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Does anyone pause/resume based on day/time?
transactiongeek




msg:1118135
 5:10 pm on Feb 9, 2004 (gmt 0)

I find myself changing bids / pausing campaigns based on the day of the week / day of the month / time of the day / etc.

My conversion rates seem to go up by quite a bit on the weekend for certain products (consumer oriented) and other products they go down (business oriented).

Anyone else doing that? I believe I am having some success.

 

eWhisper




msg:1118136
 6:08 pm on Feb 9, 2004 (gmt 0)

I think a lot of people do this, as a lot of people track peak visitor and peak conversion times.

I personally never pause a campaign, I don't want someone who saw my site at work, and came back from home (or vice versa) not to be able to find it because my ad is gone.

At most, I drop the ad to the minimum bid, but still keep it running.

Of course, the disadvantage of this is that my ctr gets lowered when it's at the bottom, so I need to make sure I have the overall CTR to be able to just jump back into the top spot at the peak conversion hours.

transactiongeek




msg:1118137
 8:30 pm on Feb 9, 2004 (gmt 0)

What tools do people use to do this?

This is something which could and should be very well automated.

eWhisper




msg:1118138
 8:53 pm on Feb 9, 2004 (gmt 0)

This thread: [webmasterworld.com...] has some info on that topic.

webdiversity




msg:1118139
 11:55 pm on Feb 9, 2004 (gmt 0)

transactiongeek, when you said
i believe I am having some success
until such time as you know about the success or lack of, then switching off the ads can cause you big problem.

In some sectors the pausing and resumption of ads can cause them to be re-queued for editorial review, resulting in a trickle of traffic, even if you paused it for seconds, it's an amendment to a campaign and may be reviewed.

The reduction in price is probably your safest bet, but will have a knock on effect to the CTR and because it's a constantly changing metric it may take you some time paying higher CPC to get back a good position you held the day before, or previous that day.

We've done significant work in establishing what works best and not changing campaigns that work for you is the best tip I could give, but make sure you can fulfil those requests out of office hours, or extend office hours.

transactiongeek




msg:1118140
 1:33 am on Feb 10, 2004 (gmt 0)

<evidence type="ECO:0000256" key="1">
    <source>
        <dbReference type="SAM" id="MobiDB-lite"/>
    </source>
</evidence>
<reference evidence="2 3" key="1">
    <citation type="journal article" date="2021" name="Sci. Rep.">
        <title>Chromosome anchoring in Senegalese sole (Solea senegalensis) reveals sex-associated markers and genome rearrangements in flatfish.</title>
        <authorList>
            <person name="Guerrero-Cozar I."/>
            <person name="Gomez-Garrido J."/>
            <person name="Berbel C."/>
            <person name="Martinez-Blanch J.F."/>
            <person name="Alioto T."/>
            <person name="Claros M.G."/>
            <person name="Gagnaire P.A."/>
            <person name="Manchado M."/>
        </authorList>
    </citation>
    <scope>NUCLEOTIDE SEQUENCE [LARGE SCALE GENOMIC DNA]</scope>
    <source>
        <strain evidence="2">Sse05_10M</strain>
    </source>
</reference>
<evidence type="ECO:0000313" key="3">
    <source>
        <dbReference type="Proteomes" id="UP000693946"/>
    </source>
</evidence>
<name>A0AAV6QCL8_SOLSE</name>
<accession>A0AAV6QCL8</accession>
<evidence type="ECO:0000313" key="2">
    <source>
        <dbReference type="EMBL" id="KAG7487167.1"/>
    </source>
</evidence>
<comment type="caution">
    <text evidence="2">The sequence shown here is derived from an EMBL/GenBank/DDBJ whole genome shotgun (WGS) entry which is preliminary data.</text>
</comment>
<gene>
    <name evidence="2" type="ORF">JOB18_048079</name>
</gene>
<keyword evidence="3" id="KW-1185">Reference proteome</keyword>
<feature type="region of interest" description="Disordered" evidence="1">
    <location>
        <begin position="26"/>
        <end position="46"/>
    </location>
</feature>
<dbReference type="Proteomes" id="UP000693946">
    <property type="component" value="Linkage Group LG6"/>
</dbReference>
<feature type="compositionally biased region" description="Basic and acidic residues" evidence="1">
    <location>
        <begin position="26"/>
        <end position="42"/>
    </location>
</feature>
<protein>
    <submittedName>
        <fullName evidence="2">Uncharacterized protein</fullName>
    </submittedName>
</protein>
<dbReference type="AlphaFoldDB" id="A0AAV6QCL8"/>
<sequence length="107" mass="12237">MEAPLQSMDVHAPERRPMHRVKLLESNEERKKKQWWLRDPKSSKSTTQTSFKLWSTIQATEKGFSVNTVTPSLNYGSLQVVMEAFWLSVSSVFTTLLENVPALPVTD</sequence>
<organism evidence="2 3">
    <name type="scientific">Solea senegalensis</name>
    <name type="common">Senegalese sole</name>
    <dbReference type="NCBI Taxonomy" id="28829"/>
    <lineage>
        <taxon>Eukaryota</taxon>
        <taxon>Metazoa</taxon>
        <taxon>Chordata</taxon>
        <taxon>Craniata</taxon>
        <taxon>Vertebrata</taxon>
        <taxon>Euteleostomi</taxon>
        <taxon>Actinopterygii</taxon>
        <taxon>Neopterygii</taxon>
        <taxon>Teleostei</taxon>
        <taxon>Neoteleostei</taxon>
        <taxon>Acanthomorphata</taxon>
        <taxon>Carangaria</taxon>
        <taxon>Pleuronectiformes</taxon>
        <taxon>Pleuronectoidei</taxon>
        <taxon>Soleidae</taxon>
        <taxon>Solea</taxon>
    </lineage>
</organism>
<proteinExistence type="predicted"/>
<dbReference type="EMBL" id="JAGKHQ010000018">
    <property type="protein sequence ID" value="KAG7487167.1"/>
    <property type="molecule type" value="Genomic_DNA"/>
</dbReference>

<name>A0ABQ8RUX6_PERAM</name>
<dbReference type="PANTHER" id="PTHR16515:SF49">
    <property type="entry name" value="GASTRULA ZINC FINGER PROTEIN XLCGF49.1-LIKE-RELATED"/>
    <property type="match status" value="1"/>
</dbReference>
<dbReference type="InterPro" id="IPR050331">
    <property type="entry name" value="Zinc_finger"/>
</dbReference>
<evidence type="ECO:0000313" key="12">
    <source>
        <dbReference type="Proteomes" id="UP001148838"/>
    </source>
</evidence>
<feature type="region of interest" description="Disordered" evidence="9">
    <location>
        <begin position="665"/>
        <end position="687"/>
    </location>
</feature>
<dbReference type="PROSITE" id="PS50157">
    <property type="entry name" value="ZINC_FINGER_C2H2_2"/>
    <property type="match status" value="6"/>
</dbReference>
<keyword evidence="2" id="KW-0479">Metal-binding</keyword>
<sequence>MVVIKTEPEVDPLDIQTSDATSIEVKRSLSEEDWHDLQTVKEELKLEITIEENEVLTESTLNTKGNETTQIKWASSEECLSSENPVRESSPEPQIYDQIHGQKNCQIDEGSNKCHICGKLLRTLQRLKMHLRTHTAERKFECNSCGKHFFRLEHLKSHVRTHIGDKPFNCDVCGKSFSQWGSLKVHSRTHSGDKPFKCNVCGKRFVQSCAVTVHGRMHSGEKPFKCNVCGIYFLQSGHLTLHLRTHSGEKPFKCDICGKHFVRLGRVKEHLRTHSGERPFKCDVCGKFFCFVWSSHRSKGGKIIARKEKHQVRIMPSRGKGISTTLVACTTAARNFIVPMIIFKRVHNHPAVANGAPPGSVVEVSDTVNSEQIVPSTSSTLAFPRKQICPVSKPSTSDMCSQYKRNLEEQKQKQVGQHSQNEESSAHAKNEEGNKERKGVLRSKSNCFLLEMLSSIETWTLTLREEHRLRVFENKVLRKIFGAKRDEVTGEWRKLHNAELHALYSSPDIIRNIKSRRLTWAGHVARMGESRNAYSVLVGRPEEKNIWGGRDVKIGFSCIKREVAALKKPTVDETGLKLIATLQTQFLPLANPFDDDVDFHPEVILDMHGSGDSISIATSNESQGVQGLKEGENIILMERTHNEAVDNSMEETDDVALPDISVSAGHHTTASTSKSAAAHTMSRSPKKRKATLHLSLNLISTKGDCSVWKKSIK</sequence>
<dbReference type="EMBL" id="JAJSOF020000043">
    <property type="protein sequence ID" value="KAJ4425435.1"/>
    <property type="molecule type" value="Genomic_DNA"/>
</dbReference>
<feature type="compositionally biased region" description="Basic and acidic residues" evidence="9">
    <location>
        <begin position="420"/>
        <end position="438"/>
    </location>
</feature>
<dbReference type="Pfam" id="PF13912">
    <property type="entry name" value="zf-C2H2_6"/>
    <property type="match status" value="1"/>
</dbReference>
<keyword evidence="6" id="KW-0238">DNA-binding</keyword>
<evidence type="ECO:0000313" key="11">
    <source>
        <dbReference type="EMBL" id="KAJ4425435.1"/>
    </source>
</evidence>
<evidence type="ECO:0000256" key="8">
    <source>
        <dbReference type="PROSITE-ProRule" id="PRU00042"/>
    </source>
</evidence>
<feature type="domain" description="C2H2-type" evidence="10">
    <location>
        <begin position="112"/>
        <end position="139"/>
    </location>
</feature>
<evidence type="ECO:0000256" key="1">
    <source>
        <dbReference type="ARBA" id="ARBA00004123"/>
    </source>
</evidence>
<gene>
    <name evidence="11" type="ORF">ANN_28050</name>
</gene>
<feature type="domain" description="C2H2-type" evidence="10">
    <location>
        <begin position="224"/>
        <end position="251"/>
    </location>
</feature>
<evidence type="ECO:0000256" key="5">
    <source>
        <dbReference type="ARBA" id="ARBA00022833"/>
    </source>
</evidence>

Well, it's interesting to read two rather diverse opinions.

I have yet to see any issues with pausing a campaign. But perhaps I haven't looked close enough or perhaps I am not in the right industry segment.

eWhisper




msg:1118141
 2:27 am on Feb 10, 2004 (gmt 0)

Actually, I don't disagree with WebDiversity at all.

I've not heard of this:
In some sectors the pausing and resumption of ads can cause them to be re-queued for editorial review
as it's never happened to my ads before.

If that were the case, I'd definately never pause them.

I think it's a matter of your websites goals.

I have some accounts that I know I can knock the price down for 24-48 hours, put them back to where they were, and we'll still be in our previous position - those types of accounts changing prices doesn't matter.

For others, I agree with webdiversity completely, if you've worked hard to get an account into a specific position because of fierce competition, I'd not do anything that could jeopardize that.

It's one of those things you need to know what works for you, and how much in the account you can change without messign up your hard earned ctr.

vibgyor79




msg:1118142
 12:09 pm on Feb 10, 2004 (gmt 0)

One of our clients requires us to pause the campaigns during non-business hours and weekends. If it is not done, the cost/conversion shoots up.

>>> What tools do people use to do this?

We use a high tech industrial strength tool for this. Take a guess.

transactiongeek




msg:1118143
 12:50 pm on Feb 10, 2004 (gmt 0)

Actually, correct me if I am wrong .. but methinks that Google would encourage its users to pause their campaigns if their CTR rates started to drop and there were other ads that were more suitable for that time period. It's all about Results (TM).